The application of UN Sustainable Development Goals
Investigating how this global strategy relates to the footwear supply chain.
The May 2020 issue of SATRA Bulletin introduced the United Nations Sustainable Development Goals (SDGs) and their relevance throughout the global footwear supply chain. In this article, we focus in more detail on why SDGs are important and how they are increasingly being used by organisations as part of their sustainability strategy. We will also take a closer look at the goals most relevant to footwear manufacturing, and finish with a high-level overview of some of the initiatives that can be undertaken to work towards the goals.
The UN SDGs provide a framework for tackling key challenges such as climate change and poverty. For example, the UN estimates that up to 124 million people were pushed back into extreme poverty in 2020 during the pandemic, the global ‘material footprint’ increased by 70 per cent between 2000 and 2017, and we are still not on track to restrict global warming to 1.5°C. However, there is some good news, as funding to support efforts to stop climate change is continuing to increase and commitments signed at the recent COP 26 summit – including targets for net zero greenhouse gas emissions and deforestation (although not as extensive as they ultimately need to be) – will hopefully start to facilitate an acceleration towards achieving the aims of the SDGs.
What are the United Nations Sustainable Development Goals?
The 17 interlinked Sustainable Development Goals were adopted by all United Nations Member States in 2015 and aim to drive action in the years leading up to 2030 in the following areas of critical importance for humanity and the planet:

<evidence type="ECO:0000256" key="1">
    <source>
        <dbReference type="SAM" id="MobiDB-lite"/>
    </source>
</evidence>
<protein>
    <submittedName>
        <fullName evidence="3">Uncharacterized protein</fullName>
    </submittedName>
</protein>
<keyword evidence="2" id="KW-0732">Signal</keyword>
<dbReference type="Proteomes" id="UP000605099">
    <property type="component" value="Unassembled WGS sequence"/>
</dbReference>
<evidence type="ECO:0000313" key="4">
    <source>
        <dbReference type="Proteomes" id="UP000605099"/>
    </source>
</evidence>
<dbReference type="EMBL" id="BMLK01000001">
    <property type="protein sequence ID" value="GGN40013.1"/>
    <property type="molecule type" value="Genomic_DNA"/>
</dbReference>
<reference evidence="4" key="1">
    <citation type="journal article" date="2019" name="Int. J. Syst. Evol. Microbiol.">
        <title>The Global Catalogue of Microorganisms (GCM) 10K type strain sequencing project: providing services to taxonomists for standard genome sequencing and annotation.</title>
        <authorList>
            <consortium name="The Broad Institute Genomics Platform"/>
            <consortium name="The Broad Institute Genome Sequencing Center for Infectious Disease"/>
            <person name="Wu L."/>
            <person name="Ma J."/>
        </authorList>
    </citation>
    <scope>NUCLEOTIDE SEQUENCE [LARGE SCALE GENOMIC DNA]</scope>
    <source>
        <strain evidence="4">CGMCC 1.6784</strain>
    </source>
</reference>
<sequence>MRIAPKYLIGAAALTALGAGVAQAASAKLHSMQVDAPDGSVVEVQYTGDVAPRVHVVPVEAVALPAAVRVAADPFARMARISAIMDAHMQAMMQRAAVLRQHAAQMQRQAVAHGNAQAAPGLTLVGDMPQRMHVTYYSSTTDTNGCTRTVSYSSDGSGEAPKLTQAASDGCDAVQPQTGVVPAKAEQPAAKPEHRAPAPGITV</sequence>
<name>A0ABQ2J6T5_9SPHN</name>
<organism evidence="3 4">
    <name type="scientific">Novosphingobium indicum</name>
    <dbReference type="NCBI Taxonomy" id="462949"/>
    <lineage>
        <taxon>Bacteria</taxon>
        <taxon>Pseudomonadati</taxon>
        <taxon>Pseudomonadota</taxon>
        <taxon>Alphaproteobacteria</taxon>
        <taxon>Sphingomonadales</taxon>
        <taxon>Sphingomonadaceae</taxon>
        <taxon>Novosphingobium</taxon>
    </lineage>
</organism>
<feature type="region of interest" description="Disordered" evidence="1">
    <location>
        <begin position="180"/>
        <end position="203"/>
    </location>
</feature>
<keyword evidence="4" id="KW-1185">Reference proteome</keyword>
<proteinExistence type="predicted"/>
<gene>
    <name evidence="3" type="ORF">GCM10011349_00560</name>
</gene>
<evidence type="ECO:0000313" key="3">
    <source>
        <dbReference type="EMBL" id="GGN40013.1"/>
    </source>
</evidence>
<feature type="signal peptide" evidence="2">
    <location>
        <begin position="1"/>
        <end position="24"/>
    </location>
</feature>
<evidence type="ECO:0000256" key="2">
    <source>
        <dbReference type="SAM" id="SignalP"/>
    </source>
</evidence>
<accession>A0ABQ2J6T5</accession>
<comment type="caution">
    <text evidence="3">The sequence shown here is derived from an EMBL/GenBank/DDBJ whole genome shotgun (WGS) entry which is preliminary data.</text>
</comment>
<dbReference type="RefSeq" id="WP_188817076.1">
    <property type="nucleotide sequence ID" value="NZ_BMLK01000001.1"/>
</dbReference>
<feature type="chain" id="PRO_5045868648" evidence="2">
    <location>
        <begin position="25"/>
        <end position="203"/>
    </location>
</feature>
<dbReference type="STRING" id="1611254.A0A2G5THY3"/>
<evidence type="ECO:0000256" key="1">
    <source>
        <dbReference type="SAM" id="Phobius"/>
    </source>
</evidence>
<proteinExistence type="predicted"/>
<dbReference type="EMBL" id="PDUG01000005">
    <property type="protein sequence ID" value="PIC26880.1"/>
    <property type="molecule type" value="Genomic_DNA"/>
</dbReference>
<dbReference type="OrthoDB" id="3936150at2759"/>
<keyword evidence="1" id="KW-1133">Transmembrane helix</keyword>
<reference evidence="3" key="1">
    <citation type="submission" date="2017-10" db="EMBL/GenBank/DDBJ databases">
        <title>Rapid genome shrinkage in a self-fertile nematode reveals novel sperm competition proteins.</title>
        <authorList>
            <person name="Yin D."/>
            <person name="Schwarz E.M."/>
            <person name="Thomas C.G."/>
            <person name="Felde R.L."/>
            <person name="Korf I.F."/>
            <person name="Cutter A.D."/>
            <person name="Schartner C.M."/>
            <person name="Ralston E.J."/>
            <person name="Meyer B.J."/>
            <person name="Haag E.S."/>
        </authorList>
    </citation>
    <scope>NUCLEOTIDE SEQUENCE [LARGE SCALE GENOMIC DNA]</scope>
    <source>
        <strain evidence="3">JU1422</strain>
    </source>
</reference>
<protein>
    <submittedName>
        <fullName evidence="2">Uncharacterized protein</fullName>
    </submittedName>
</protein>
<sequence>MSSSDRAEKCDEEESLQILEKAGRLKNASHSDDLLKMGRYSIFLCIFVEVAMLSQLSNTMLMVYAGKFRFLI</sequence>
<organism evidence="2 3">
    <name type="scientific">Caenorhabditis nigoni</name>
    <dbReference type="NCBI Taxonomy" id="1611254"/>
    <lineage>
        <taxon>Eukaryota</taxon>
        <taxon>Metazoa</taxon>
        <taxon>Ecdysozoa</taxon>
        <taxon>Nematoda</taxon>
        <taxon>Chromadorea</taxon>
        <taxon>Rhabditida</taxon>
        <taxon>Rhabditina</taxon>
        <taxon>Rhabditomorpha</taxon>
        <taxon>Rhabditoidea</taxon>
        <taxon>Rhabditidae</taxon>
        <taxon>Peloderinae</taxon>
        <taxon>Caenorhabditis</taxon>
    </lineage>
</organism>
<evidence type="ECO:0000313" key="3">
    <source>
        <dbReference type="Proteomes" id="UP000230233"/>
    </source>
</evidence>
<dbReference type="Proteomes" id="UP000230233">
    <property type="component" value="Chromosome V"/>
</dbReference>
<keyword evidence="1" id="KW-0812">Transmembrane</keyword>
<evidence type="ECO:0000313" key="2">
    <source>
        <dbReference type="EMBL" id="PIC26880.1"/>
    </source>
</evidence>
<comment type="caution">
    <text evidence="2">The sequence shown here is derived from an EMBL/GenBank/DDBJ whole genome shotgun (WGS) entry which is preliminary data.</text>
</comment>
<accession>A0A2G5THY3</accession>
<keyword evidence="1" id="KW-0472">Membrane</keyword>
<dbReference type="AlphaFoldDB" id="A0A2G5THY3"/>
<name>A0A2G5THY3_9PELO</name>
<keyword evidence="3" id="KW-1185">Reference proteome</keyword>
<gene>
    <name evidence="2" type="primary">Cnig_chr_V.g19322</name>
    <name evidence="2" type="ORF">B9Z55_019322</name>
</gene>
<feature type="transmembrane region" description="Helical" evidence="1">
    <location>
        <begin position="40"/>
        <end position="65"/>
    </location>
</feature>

Where the SDGs have been particularly successful in their adoption over the last few years is through providing clear goals and targets that can be applied and interpreted at different levels, such as governmental and individual organisation, giving everyone a common language and framework to use. Many companies are now using the SDGs to provide a structure or backdrop to their sustainability work and reporting, with key targets and achievements being linked back to a specific SDG. It is increasingly common to see the colourful SDG logos appearing across brand and retailer websites.
While most of the SDGs are applicable to some extent at some point in the footwear supply chain, the goals central to most organisations’ sustainability or environmental, social and governance (ESG) strategies would include the following:
8) decent work and economic growth
9) industry, innovation and infrastructure
12) responsible consumption and production
13) climate action.
It is worthwhile focusing firstly on SDG number nine – ‘Industry, innovation and infrastructure’ – in which areas to consider include sustainable materials and sustainable design. Many organisations are setting goals to have a certain percentage of sustainable products in their ranges. On closer inspection, a sustainable product is sometimes defined as ‘a product having at least one material with a sustainable credential, such as a recycled material, a bio-material, or a vegan material’.